Agreed that PC component prices are utterly absurd at the moment. Some of the cost is tied up in inflation but there is also cost passed onto consumers through the addition of non-functional additions like plastic coverings and lighting. The establishment of various chipset categories (remember when there was basically one chipset to support a CPU generation and it had all the features instead of a set of progressively more stripped down alternatives that now supposedly justify the higher component cost of less feature-limited motherboards?) has done a lot to build a market segment that snags the extra dollars once lost to tinkerers and overclockers that were actually getting extra performance for free instead of pay a price premium for unlocked parts that basically roll the price of overclocking performance gains into said parts.

    Probably the best thing you can do to shut this sort of garbage from OEMs down is to buy a good enough for work/communication laptop - something lower cost - and either work within its capabilities to play games it can run well. There are lots and lots of games that do not need anything beyond a bottom feeder budget laptop with a garbo iGPU that can keep you amused for the rest of your life. Alternatively, you can always use the cost of a motherboard like this plus a few extra dollars to buy a console. The money you save in additional components can go into the somewhat higher cost of the games on a closed console platform and still buy you a LOT of amusement for the same total price as a desktop gaming PC without any software.

    Basically, at this point, gaming PCs are not very cost-effective purchases on just hardware alone. Nevermind the power demands and, if you live in a warm climate, the secondary power costs incurred moving their waste heat out of your home. It's a no-brainer to just change how you entertain yourself a little bit to move the needle to more practical alternatives and you ultimately don't really have to compromise on the end goal of killing time in a fun way either.
  • meacupla - Thursday, September 8, 2022 - link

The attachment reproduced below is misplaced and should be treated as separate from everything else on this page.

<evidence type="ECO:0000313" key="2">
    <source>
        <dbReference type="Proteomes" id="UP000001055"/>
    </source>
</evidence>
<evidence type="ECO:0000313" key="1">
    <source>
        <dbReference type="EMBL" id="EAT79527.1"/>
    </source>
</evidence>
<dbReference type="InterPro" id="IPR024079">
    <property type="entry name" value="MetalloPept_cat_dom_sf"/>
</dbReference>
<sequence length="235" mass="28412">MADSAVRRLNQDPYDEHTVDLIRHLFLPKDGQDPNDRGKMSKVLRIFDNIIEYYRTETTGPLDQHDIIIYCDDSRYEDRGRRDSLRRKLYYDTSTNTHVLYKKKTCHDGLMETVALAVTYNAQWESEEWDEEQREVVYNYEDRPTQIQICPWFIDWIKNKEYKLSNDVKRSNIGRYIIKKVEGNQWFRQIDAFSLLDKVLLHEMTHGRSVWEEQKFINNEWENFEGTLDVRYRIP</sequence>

List of things making mobos more expensive these days:
    PCIe 5.0 capable traces
    DDR5 capable traces
    VRM design that can handle overclocked 12900K
    Copper prices have gone up
    Supply chain issues

    That and this mobo is not mid-range. It is high end. It's not a halo product, but it is packed with above average features. IDK why anandtech insists on calling it "mid-ranged", when it's price point is 5th from the top in MSI's intel 12th gen lineup.
    MSI Z690 Tomahawk Wifi, and Z690-A Wifi are significantly cheaper.
  • timecop1818 - Saturday, September 10, 2022 - link

    > DDR5 capable traces

    The price difference between PRO-A Z690 and PRO-A Z690 DDR5 is like $15.
  • meacupla - Thursday, September 8, 2022 - link

    Those memory overclock speeds from the corsair kit are abysmal.
    Is the corsair kit using Micron dies? because I am getting a lot of info that those are trash and can barely hit 5400.

    You really need to get your hands on some SK Hynix or Samsung die DDR5, preferably SK Hynix, to see what the mobo is really capable of.
  • sonny73n - Saturday, September 10, 2022 - link

    18 true phase for CPU VRM is way overkilled. Back in Sandy Bridge day, 6-8 true phase considered premium and we could overclock the hell out of the chip. Nowadays processors get heat up too fast, I'd rather leave them on stock clock or underclock in case of GPU.
    They should instead implement a better audio design with a high end DAC (ESS or AKM comes to mind) and a good headphones amp to drive 600 Ohms headphones.
  • RestChem - Sunday, September 18, 2022 - link

    What kinda baffles me is how quickly all the manufacturers spat out not just a couple but five or more Z690 boards, then for good measure additional some SKUs with tacit DDR5 support (though in all cases I've bothered to check so far the claimed support for dual-rank configs is limited to about five kits total from reference up to 6000) but all their top-end stuff is loused up with WiFi and blinky dragons and various, often questionable airguide/heatsink/EMF-shielding combos as though that's what's going to sell a board to hardcore OCers. Who the hell buys a $500-1000 mobo and connects through WiFi, or would want that on-board? Why not lots of room, great cooling, great unadorned boards and, I don't know, some free GPU braces? How do you sell this thing against the Pro Z690-A at a bit over half the price?